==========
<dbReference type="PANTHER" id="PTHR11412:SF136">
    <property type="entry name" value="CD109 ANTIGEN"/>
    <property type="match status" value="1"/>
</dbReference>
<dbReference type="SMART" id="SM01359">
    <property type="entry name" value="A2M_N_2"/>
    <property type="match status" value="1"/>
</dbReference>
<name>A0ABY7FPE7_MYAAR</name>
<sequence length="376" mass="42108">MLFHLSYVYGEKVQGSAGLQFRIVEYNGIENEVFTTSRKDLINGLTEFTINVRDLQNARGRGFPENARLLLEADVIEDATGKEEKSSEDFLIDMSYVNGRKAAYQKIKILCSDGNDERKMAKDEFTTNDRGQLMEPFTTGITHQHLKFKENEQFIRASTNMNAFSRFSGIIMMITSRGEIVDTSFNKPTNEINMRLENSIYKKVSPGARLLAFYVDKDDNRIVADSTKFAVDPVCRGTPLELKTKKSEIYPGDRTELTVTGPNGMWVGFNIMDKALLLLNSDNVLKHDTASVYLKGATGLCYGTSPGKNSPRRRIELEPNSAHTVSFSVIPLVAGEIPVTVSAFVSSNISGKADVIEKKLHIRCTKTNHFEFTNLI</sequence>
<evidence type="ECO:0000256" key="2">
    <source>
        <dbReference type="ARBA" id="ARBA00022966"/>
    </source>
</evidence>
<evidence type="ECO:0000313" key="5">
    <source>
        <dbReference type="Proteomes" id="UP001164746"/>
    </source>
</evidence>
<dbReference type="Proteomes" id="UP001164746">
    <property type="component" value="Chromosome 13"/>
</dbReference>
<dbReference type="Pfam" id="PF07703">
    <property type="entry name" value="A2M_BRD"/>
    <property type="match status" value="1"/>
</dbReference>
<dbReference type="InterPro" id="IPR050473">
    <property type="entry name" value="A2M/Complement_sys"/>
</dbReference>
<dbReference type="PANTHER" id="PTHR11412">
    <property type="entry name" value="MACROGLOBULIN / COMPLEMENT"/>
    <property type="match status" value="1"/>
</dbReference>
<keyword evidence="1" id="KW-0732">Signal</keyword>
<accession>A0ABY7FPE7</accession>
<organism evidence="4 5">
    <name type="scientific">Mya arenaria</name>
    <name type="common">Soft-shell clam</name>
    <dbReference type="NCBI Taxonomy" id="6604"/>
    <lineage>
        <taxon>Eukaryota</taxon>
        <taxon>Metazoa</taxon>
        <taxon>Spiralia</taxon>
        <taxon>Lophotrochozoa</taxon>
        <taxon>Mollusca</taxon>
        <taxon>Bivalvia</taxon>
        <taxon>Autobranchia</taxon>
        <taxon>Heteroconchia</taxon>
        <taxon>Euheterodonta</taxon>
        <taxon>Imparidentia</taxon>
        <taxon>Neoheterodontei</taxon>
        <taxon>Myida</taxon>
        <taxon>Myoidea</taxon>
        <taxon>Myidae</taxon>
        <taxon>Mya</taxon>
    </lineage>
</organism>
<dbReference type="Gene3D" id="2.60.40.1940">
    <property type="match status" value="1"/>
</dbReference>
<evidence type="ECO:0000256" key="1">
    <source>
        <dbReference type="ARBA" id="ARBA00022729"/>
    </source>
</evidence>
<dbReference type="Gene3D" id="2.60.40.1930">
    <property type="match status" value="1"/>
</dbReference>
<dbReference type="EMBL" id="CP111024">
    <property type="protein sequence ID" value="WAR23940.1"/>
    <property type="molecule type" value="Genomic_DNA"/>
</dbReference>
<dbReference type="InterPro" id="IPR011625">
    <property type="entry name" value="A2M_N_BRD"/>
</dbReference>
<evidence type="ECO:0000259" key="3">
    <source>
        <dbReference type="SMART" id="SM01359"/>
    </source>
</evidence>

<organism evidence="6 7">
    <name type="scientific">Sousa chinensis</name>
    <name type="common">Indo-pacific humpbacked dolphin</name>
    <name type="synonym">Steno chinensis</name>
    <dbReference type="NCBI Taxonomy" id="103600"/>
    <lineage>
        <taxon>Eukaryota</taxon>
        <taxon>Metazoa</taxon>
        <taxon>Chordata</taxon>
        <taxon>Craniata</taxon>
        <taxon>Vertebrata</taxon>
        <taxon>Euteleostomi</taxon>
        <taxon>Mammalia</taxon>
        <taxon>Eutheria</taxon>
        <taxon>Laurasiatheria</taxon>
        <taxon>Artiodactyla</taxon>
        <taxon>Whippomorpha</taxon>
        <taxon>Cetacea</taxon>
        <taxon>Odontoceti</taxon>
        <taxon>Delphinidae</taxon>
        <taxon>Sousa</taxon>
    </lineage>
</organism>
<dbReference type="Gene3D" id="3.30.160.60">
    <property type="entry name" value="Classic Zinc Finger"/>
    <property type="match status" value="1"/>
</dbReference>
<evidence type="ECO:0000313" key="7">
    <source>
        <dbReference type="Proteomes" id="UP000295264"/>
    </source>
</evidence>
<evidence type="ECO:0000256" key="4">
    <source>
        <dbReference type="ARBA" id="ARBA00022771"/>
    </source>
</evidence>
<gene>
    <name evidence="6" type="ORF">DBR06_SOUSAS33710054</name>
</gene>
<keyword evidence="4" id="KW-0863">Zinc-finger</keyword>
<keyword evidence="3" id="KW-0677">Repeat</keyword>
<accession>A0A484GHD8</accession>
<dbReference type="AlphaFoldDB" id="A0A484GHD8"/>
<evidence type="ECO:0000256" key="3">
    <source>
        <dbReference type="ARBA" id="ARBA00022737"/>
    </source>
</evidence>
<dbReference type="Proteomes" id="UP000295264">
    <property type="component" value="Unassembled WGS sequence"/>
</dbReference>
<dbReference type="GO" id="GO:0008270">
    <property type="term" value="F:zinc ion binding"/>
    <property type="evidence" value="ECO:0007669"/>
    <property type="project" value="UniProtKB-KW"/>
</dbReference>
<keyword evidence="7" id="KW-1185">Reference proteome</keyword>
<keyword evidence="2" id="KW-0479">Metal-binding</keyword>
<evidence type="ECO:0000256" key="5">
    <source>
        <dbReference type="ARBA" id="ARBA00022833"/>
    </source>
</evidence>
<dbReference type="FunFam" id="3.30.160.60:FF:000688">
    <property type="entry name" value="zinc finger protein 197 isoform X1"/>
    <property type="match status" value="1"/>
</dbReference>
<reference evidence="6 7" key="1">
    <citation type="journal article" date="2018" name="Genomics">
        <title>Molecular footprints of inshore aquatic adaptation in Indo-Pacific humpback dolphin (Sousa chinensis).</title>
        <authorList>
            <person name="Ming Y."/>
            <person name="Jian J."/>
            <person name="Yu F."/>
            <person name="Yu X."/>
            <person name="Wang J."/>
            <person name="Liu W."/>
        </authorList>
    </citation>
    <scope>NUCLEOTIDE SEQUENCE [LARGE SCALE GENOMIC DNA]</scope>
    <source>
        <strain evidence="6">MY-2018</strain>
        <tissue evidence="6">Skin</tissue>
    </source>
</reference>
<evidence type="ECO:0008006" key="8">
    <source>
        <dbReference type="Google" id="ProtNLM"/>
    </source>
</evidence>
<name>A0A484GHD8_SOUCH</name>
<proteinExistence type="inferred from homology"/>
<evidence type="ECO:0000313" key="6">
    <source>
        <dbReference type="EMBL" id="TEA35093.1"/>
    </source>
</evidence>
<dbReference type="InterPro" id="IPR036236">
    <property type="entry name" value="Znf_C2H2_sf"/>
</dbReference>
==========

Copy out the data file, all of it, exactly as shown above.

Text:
<dbReference type="PANTHER" id="PTHR11412:SF136">
    <property type="entry name" value="CD109 ANTIGEN"/>
    <property type="match status" value="1"/>
</dbReference>
<dbReference type="SMART" id="SM01359">
    <property type="entry name" value="A2M_N_2"/>
    <property type="match status" value="1"/>
</dbReference>
<name>A0ABY7FPE7_MYAAR</name>
<sequence length="376" mass="42108">MLFHLSYVYGEKVQGSAGLQFRIVEYNGIENEVFTTSRKDLINGLTEFTINVRDLQNARGRGFPENARLLLEADVIEDATGKEEKSSEDFLIDMSYVNGRKAAYQKIKILCSDGNDERKMAKDEFTTNDRGQLMEPFTTGITHQHLKFKENEQFIRASTNMNAFSRFSGIIMMITSRGEIVDTSFNKPTNEINMRLENSIYKKVSPGARLLAFYVDKDDNRIVADSTKFAVDPVCRGTPLELKTKKSEIYPGDRTELTVTGPNGMWVGFNIMDKALLLLNSDNVLKHDTASVYLKGATGLCYGTSPGKNSPRRRIELEPNSAHTVSFSVIPLVAGEIPVTVSAFVSSNISGKADVIEKKLHIRCTKTNHFEFTNLI</sequence>
<evidence type="ECO:0000256" key="2">
    <source>
        <dbReference type="ARBA" id="ARBA00022966"/>
    </source>
</evidence>
<evidence type="ECO:0000313" key="5">
    <source>
        <dbReference type="Proteomes" id="UP001164746"/>
    </source>
</evidence>
<dbReference type="Proteomes" id="UP001164746">
    <property type="component" value="Chromosome 13"/>
</dbReference>
<dbReference type="Pfam" id="PF07703">
    <property type="entry name" value="A2M_BRD"/>
    <property type="match status" value="1"/>
</dbReference>
<dbReference type="InterPro" id="IPR050473">
    <property type="entry name" value="A2M/Complement_sys"/>
</dbReference>
<dbReference type="PANTHER" id="PTHR11412">
    <property type="entry name" value="MACROGLOBULIN / COMPLEMENT"/>
    <property type="match status" value="1"/>
</dbReference>
<keyword evidence="1" id="KW-0732">Signal</keyword>
<accession>A0ABY7FPE7</accession>
<organism evidence="4 5">
    <name type="scientific">Mya arenaria</name>
    <name type="common">Soft-shell clam</name>
    <dbReference type="NCBI Taxonomy" id="6604"/>
    <lineage>
        <taxon>Eukaryota</taxon>
        <taxon>Metazoa</taxon>
        <taxon>Spiralia</taxon>
        <taxon>Lophotrochozoa</taxon>
        <taxon>Mollusca</taxon>
        <taxon>Bivalvia</taxon>
        <taxon>Autobranchia</taxon>
        <taxon>Heteroconchia</taxon>
        <taxon>Euheterodonta</taxon>
        <taxon>Imparidentia</taxon>
        <taxon>Neoheterodontei</taxon>
        <taxon>Myida</taxon>
        <taxon>Myoidea</taxon>
        <taxon>Myidae</taxon>
        <taxon>Mya</taxon>
    </lineage>
</organism>
<dbReference type="Gene3D" id="2.60.40.1940">
    <property type="match status" value="1"/>
</dbReference>
<evidence type="ECO:0000256" key="1">
    <source>
        <dbReference type="ARBA" id="ARBA00022729"/>
    </source>
</evidence>
<dbReference type="Gene3D" id="2.60.40.1930">
    <property type="match status" value="1"/>
</dbReference>
<dbReference type="EMBL" id="CP111024">
    <property type="protein sequence ID" value="WAR23940.1"/>
    <property type="molecule type" value="Genomic_DNA"/>
</dbReference>
<dbReference type="InterPro" id="IPR011625">
    <property type="entry name" value="A2M_N_BRD"/>
</dbReference>
<evidence type="ECO:0000259" key="3">
    <source>
        <dbReference type="SMART" id="SM01359"/>
    </source>
</evidence>

<organism evidence="6 7">
    <name type="scientific">Sousa chinensis</name>
    <name type="common">Indo-pacific humpbacked dolphin</name>
    <name type="synonym">Steno chinensis</name>
    <dbReference type="NCBI Taxonomy" id="103600"/>
    <lineage>
        <taxon>Eukaryota</taxon>
        <taxon>Metazoa</taxon>
        <taxon>Chordata</taxon>
        <taxon>Craniata</taxon>
        <taxon>Vertebrata</taxon>
        <taxon>Euteleostomi</taxon>
        <taxon>Mammalia</taxon>
        <taxon>Eutheria</taxon>
        <taxon>Laurasiatheria</taxon>
        <taxon>Artiodactyla</taxon>
        <taxon>Whippomorpha</taxon>
        <taxon>Cetacea</taxon>
        <taxon>Odontoceti</taxon>
        <taxon>Delphinidae</taxon>
        <taxon>Sousa</taxon>
    </lineage>
</organism>
<dbReference type="Gene3D" id="3.30.160.60">
    <property type="entry name" value="Classic Zinc Finger"/>
    <property type="match status" value="1"/>
</dbReference>
<evidence type="ECO:0000313" key="7">
    <source>
        <dbReference type="Proteomes" id="UP000295264"/>
    </source>
</evidence>
<evidence type="ECO:0000256" key="4">
    <source>
        <dbReference type="ARBA" id="ARBA00022771"/>
    </source>
</evidence>
<gene>
    <name evidence="6" type="ORF">DBR06_SOUSAS33710054</name>
</gene>
<keyword evidence="4" id="KW-0863">Zinc-finger</keyword>
<keyword evidence="3" id="KW-0677">Repeat</keyword>
<accession>A0A484GHD8</accession>
<dbReference type="AlphaFoldDB" id="A0A484GHD8"/>
<evidence type="ECO:0000256" key="3">
    <source>
        <dbReference type="ARBA" id="ARBA00022737"/>
    </source>
</evidence>
<dbReference type="Proteomes" id="UP000295264">
    <property type="component" value="Unassembled WGS sequence"/>
</dbReference>
<dbReference type="GO" id="GO:0008270">
    <property type="term" value="F:zinc ion binding"/>
    <property type="evidence" value="ECO:0007669"/>
    <property type="project" value="UniProtKB-KW"/>
</dbReference>
<keyword evidence="7" id="KW-1185">Reference proteome</keyword>
<keyword evidence="2" id="KW-0479">Metal-binding</keyword>
<evidence type="ECO:0000256" key="5">
    <source>
        <dbReference type="ARBA" id="ARBA00022833"/>
    </source>
</evidence>
<dbReference type="FunFam" id="3.30.160.60:FF:000688">
    <property type="entry name" value="zinc finger protein 197 isoform X1"/>
    <property type="match status" value="1"/>
</dbReference>
<reference evidence="6 7" key="1">
    <citation type="journal article" date="2018" name="Genomics">
        <title>Molecular footprints of inshore aquatic adaptation in Indo-Pacific humpback dolphin (Sousa chinensis).</title>
        <authorList>
            <person name="Ming Y."/>
            <person name="Jian J."/>
            <person name="Yu F."/>
            <person name="Yu X."/>
            <person name="Wang J."/>
            <person name="Liu W."/>
        </authorList>
    </citation>
    <scope>NUCLEOTIDE SEQUENCE [LARGE SCALE GENOMIC DNA]</scope>
    <source>
        <strain evidence="6">MY-2018</strain>
        <tissue evidence="6">Skin</tissue>
    </source>
</reference>
<evidence type="ECO:0008006" key="8">
    <source>
        <dbReference type="Google" id="ProtNLM"/>
    </source>
</evidence>
<name>A0A484GHD8_SOUCH</name>
<proteinExistence type="inferred from homology"/>
<evidence type="ECO:0000313" key="6">
    <source>
        <dbReference type="EMBL" id="TEA35093.1"/>
    </source>
</evidence>
<dbReference type="InterPro" id="IPR036236">
    <property type="entry name" value="Znf_C2H2_sf"/>
</dbReference>